This is one job I enjoy, because I know I can do it well.  I'm still using the same roll of cloth that Paul, from All Marine, gave me at the start of this project.  Considering that other junkie friends have also used it for covering masts and various repairs to their boats, it's done remarkably well!  What a wonderful gift.

 While waiting for the epoxy to cure, I went back to the rudders.  The next stage was to glass them.  I had applied a fair bit of filler to remove the worst of the bumps and hollows.

I am not a great fan of using heavy glass cloth, but made an exception for the bottom of the bilgeboards, which will often act like legs, or 'training wheels' on a child's bike, when I dry out.

The lower part coated.  This will be finished with Coppercoat.

 I have decided to attach the rudders using the method popularised by James Wharram Designs.  Quite apart from it being an inexpensive way of doing the job, there is minimal maintenance and no rattling.  Nor do I need to worry that I have a steel keel and a different metal at the rudder fittings.  No corrosion, etc.  To be honest, I really couldn't get my head around how the work, even after examining them on Bertrand Fercot's Grand PHA.  Nor was I sure how rounded the faces needed to be, so I decided to do a mock-up. 

This showed me what was required and that yes, it does work.  To be honest, it still puzzles my poor little brain as to how it does.  It reminds me of the 'magic boxes' that a magician friend of my dad's used to have.
 
Now that I knew the bilgeboards would fit, I could make the support which holds the downhaul block.  My ever-useful template allowed me to measure for it fairly accurately - I hope!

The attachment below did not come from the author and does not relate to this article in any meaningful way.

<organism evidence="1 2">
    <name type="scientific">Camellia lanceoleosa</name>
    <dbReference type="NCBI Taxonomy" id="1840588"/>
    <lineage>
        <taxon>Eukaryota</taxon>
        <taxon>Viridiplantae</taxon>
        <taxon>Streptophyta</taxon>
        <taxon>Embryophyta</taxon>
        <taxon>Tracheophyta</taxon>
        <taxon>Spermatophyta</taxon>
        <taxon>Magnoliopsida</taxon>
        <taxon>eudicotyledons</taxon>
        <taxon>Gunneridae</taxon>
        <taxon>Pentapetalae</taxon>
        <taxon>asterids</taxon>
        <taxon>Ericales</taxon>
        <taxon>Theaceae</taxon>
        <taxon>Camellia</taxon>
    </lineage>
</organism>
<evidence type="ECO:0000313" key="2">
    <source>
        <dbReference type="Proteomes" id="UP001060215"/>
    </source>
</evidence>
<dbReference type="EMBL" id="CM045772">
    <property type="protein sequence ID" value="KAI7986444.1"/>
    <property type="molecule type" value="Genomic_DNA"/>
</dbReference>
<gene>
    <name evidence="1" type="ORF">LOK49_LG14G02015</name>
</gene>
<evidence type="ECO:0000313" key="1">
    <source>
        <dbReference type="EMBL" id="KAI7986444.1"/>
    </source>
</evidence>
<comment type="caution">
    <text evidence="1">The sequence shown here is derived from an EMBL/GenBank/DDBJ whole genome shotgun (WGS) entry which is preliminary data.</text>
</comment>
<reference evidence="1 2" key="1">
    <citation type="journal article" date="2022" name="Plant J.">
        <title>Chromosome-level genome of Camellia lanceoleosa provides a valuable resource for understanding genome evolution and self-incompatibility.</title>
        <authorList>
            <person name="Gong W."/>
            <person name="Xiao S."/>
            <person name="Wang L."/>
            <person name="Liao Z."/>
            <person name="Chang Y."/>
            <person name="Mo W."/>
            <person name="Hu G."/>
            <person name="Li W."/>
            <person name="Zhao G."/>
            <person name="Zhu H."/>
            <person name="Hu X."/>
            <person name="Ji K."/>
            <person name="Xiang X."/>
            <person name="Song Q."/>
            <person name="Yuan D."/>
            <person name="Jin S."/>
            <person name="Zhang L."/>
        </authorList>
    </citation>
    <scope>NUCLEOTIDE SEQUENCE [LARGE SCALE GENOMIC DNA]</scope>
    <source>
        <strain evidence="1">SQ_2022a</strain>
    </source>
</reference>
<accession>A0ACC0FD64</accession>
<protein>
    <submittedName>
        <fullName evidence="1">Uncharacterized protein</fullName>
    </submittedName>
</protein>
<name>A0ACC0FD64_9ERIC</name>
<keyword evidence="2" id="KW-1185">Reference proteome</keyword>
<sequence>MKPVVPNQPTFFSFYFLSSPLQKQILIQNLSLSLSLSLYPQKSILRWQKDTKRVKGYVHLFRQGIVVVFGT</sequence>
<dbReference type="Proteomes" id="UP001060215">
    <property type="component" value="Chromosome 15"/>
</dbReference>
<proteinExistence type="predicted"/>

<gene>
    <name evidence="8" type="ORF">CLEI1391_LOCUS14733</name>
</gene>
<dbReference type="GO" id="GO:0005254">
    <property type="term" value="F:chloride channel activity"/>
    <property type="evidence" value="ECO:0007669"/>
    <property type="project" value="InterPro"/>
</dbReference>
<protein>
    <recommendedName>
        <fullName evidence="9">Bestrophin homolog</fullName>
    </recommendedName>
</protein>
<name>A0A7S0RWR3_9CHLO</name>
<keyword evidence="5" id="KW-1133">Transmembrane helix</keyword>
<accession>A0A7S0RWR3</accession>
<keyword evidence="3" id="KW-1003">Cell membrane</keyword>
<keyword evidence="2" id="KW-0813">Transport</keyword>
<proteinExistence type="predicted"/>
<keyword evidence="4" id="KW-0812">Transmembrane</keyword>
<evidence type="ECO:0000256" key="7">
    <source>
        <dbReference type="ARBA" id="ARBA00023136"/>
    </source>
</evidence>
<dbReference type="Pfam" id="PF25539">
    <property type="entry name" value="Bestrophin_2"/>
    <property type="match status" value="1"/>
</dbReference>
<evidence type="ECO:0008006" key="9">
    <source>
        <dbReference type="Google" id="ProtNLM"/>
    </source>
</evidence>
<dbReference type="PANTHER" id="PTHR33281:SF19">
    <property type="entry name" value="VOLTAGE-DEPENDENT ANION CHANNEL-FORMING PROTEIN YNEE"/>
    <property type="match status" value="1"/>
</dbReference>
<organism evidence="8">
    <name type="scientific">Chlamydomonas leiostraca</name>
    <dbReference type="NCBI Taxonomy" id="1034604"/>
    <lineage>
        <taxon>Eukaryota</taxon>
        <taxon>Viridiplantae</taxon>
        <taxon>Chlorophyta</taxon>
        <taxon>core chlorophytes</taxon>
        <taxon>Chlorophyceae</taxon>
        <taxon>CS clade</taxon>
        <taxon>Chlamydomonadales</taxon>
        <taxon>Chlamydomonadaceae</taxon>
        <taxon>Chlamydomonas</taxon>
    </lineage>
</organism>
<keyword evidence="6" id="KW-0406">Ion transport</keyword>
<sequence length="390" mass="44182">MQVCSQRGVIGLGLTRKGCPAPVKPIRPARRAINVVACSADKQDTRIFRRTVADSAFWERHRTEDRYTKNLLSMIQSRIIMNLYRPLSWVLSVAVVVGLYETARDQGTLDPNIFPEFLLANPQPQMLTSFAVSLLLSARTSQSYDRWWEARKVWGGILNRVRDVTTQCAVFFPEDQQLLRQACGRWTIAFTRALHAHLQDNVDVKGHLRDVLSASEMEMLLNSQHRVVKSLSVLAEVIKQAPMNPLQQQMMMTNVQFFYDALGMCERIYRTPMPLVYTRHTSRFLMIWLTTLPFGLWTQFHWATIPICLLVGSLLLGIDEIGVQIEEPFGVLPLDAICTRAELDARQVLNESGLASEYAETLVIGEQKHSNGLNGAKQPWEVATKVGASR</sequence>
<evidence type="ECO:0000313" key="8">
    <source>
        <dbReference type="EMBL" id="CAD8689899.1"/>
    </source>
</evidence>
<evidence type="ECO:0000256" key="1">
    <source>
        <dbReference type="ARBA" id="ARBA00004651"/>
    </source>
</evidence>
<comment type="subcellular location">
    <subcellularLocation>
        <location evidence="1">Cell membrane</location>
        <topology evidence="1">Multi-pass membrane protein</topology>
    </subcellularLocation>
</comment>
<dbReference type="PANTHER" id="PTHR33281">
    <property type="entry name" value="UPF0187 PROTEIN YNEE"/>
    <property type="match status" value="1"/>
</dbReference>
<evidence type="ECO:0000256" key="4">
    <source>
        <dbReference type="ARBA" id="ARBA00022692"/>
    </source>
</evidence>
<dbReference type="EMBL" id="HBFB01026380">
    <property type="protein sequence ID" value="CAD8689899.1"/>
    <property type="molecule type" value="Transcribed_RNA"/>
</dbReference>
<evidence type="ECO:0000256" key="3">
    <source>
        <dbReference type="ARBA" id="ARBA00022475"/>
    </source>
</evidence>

In the meantime, black epoxy was being spread with gay abandon on the bilgeboards.  I shall probably leave them like that rather than bothering to paint them.  Or maybe not ...

With the boards coated, I could prop them up out of the way, and fix a chunk of wood to screw the block into: the bottom of the slot was only 12 mm plywood and as the block will lift the full weight of the board, I wanted some substantial fastenings for it.  If you ever wonder, in a job like this, if it's worth keeping small offcuts - the answer if 'yes'.

Here are the wedges that will go at the bottom of the bilgeboard slots.  I'm using simple, Ronstan blocks for these.  In the end I decided to buy them from All Marine, rather than online.  Not only do I like to support local businesses, but if I find I've ordered the wrong thing, I know they'll let me change it for something else.

 I screwed the wedges in place - making sure that only a maximum of 10 mm of screw went into the hull.  I hate fastening things to the hull - one of the disadvantages of a small, plywood boat is how thin the skin is!

The boards coated with resin on the lower part and resin/graphite on the upper part, with the blocks fitted and the clamp screwed on, that will hold the standing end of the up/downhaul in place, could finally be moved off the table and out of the way, so that I could get on with other things.

And seeing as how I was working on the rudders, the 'next thing' might as well be their trim tabs.   I  considered using saligna, but once again, its weight counted against it, in addition to the fact that shaping such hard wood was going to be a mission. 

I still had some of my kauri siding left (thank you Gordie!) and reckoned that even the paint removal, planing, sawing, plugging etc that these required, was still going to be less work than machining, gluing and shaping the saligna.  And certainly a lot easier.  Kauri is a delight to work with.  I cleaned up four big planks, cut the worst bits off and staggered their splits.  I'm getting to the end of it, now and most of the wood is pretty knocked about.  Anyway, I used a generous number of screws to hold it in place while the epoxy cured.

At this time, the easiest way to fit the rudder to the boat appeared to be to make small stern posts.  I could then line everything up on the table and then have no problem when it came to matching rudder holes with stern post holes, when it came to lacing them on.

I had a hefty lump of kauri and it cleaned up pretty well to make the two stern posts.

I matched the stern post to the rudder at one side and the trim tab at the other and marked where the ropes would go.

I temporarily fitted the stern posts and everything was going well, until I offered up the rudder and realised that there wasn't sufficient width for stern post, rudder and trim tab.  These little challenges are sent to try us and are one of the reasons why I will be quite happy never to build another boat.